The Alia-250, a VTOL from Beta Technologies in Vermont

February 2, 2024
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This is a 6-seat electric aircraft that uses four “stowaway” rotors for initial lift, and one rear-facing propeller for sustained flight. Several years ago they started with a prototype that did not have any of the vertical-lift features, called the CX300. It also used a single rear-facing propeller, which would take off and land on conventional runways.

Over two years, the CX300 has flown 22,000 miles, and has been evaluated by FAA and military test pilots. It has flown 386 miles on a single battery charge. The CX300 is designed for short-haul medical, cargo, and passenger operations at a lower operational cost. Its design is based on an operational niche where the FAA stated that “More than a third of all global flights today are actually less than 500 miles”

Several companies have demonstrated a working “solid state battery” prototype, and not only are SSB’s fire-safe, They allow rapid charging and over a 50% increase in range per volume. Every EV industry will be affected by the improvements that SSB’s provide, but the Aircraft industry will be impacted the most by viable SSB’s.

BT said the cost to fly the CX300 about 150 miles was $17 in electricity, and the conventional turbine plane that flew next to it cost Beta $700 worth of Jet-A fuel.

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The Lifting Rotors

To conserve range, owners of the Alia-250 will occasionally take off and land on a conventional runway, but should the need arise, it’s four rotors provide it with full “Vertical Takeoff and Landing ” / VTOL capability.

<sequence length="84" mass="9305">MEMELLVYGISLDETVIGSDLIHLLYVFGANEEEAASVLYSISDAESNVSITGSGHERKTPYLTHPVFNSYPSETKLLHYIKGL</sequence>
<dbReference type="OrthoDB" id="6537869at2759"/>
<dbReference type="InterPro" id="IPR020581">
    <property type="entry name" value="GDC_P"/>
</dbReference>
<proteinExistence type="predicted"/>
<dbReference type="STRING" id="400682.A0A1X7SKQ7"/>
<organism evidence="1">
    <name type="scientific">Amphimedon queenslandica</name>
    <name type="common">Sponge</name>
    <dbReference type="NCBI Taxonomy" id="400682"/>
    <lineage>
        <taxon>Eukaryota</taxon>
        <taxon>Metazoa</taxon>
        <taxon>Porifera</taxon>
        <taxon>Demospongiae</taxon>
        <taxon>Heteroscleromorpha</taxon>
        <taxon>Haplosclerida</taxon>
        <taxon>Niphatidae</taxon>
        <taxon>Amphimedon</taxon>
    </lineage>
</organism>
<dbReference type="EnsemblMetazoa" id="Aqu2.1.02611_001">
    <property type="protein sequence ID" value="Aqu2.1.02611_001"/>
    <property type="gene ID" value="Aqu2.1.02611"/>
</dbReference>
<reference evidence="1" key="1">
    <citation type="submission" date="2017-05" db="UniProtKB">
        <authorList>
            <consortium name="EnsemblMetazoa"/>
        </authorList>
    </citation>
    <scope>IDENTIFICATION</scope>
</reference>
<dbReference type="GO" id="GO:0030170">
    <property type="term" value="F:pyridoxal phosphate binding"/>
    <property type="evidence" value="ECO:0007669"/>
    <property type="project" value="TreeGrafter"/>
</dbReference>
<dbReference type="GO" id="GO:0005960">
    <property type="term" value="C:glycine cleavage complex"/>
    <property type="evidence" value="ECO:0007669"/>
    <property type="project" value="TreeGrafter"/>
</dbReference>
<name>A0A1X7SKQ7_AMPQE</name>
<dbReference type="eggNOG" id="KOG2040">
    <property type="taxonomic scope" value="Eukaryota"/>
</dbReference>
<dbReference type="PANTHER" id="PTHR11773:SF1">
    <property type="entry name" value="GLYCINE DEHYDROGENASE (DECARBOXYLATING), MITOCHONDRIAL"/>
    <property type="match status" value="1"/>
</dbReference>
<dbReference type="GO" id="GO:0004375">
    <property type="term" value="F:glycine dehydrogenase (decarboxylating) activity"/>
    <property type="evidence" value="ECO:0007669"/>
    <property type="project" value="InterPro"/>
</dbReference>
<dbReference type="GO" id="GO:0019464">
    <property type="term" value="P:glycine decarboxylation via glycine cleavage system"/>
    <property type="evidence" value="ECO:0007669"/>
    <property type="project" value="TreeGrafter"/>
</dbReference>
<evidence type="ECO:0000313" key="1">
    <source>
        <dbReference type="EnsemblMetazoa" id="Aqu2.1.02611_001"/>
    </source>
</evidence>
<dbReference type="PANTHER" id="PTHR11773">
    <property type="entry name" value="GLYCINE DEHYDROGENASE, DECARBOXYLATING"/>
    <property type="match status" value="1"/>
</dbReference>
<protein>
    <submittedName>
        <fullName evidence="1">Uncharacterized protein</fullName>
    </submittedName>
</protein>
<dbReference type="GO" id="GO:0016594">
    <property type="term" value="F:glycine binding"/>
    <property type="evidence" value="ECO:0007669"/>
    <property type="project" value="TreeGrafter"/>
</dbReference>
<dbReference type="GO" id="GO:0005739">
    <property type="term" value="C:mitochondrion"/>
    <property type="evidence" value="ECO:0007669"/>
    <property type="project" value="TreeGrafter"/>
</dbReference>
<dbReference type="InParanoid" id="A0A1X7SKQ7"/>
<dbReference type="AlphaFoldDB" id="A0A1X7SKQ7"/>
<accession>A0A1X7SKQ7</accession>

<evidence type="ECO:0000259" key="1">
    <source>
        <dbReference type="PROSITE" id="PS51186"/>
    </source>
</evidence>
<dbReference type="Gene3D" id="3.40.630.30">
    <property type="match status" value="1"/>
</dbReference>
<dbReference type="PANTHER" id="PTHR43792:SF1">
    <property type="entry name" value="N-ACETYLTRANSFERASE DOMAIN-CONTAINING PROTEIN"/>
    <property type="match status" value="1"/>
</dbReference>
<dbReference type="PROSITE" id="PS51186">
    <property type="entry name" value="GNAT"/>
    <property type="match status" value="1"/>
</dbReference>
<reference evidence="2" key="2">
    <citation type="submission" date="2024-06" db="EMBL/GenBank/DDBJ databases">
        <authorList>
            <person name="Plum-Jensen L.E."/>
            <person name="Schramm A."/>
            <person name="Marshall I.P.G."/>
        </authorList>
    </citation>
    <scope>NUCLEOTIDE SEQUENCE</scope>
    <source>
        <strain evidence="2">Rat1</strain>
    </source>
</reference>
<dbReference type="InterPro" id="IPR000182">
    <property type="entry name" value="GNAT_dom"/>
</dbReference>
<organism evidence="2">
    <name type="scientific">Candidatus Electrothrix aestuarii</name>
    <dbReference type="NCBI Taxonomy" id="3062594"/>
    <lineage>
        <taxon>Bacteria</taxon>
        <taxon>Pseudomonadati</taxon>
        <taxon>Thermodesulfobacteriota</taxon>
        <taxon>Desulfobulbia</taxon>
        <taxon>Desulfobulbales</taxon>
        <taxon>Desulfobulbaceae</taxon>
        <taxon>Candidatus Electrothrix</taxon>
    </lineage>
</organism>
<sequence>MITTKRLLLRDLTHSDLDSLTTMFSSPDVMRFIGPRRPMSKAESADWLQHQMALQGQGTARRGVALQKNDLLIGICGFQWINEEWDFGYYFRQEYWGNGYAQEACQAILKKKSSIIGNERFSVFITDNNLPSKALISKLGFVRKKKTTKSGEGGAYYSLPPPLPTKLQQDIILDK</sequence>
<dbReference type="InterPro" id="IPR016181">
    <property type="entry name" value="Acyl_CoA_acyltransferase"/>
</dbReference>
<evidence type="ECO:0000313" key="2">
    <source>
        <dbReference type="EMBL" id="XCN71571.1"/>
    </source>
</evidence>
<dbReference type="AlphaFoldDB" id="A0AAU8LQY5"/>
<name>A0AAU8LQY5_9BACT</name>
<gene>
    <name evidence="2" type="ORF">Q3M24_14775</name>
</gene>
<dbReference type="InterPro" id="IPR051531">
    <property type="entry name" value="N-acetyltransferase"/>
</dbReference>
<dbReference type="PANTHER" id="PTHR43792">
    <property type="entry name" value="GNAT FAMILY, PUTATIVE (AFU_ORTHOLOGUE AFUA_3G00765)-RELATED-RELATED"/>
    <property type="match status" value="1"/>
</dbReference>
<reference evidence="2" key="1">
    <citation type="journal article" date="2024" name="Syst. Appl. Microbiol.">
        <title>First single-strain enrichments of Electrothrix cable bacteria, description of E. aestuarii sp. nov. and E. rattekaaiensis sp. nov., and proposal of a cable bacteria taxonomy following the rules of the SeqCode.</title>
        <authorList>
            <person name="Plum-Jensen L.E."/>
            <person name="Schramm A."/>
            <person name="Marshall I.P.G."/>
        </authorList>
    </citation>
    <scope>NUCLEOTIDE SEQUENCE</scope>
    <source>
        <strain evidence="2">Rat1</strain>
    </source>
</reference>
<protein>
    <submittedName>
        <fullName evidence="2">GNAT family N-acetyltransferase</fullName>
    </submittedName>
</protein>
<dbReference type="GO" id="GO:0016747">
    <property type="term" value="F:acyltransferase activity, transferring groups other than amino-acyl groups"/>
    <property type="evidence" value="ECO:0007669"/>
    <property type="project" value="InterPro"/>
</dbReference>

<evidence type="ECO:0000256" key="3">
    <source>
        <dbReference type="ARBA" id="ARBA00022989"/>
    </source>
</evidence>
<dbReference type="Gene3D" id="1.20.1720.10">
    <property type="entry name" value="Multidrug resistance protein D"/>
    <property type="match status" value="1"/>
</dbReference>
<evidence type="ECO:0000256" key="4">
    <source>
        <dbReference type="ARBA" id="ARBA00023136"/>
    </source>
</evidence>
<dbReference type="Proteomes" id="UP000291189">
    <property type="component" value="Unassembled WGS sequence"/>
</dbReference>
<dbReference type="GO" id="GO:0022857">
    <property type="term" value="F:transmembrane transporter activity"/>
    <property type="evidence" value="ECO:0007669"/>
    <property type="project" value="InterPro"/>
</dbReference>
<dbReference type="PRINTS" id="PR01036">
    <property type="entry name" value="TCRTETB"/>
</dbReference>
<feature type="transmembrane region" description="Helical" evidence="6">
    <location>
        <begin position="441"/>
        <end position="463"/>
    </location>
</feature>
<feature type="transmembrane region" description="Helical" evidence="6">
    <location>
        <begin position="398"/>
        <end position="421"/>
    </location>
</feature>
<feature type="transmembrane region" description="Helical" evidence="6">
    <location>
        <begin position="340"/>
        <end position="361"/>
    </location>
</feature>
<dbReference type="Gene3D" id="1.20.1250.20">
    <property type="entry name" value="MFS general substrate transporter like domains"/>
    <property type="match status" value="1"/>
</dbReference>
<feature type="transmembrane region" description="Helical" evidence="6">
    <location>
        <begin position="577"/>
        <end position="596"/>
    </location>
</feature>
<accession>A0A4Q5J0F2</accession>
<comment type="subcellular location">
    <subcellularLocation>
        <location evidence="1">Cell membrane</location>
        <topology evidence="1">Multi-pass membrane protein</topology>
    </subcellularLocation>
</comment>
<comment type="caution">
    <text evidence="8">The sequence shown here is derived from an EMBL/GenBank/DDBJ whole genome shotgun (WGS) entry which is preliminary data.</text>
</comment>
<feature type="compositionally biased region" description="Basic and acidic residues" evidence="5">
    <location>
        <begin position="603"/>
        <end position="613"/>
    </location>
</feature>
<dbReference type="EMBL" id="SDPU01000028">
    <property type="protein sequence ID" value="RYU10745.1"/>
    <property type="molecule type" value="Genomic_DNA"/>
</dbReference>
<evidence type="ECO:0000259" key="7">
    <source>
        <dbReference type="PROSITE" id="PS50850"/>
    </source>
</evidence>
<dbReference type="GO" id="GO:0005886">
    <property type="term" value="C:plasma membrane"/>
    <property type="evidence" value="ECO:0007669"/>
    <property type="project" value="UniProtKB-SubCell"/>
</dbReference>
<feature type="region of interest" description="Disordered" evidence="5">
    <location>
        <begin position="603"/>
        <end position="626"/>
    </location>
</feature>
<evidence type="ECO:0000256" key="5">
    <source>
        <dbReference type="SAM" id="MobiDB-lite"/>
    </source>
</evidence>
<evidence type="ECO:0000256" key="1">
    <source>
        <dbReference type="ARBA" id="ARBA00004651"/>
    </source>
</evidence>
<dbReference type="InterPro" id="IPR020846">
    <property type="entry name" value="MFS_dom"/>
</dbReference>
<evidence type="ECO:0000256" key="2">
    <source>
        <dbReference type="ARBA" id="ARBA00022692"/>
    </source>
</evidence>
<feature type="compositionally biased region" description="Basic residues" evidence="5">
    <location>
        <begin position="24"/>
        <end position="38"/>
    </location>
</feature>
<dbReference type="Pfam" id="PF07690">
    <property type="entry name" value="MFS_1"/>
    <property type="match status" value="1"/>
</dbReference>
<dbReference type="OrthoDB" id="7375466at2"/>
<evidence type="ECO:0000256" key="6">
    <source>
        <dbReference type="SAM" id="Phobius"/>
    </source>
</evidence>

Because the motors are electric and do not ingest air, they can land and takeoff in dusty environments that have so much loose debris that it would choke a gasoline engine.

We are also watching developments with the Joby “Air Taxi”, and researching them revealed that there is a demand for a shuttle service that would take passengers from the roof of high-rise buildings in Manhattan to the Newark airport. These routes are currently serviced by helicopters which have proven to be expensive and noisy.

As those helicopters reach their “Time Before Overhaul” hours, they will slowly be replaced by electric-aircraft options, as electric craft like the Joby and the Alia-250 become available. Although there are electric helicopters in development, the fact that the Alia uses lift that is provided by its wings when in forward motion will give it greater range per battery volume.

This is the best picture I could find of the rotors being deployed. The initial prototype could have been scaled up or down, and this size was stated to be perfect for a paramedic transport, with room for one patient and two medical personnel.

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The Propeller Drive

Having a rear-facing propeller is commonly referred to as a “pusher” drive.

This is the best picture I could find of the rear drive. The VTOL rotors are stowed to reduce drag, which helps extend the Alia’s range. The small black triangle above the “N” is a NACA duct for drawing-in air to cool the motor.

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The Cockpit

By using a high-wing configuration, and having the propeller drive in the rear, the Alia’s cockpit has exceptional visibility.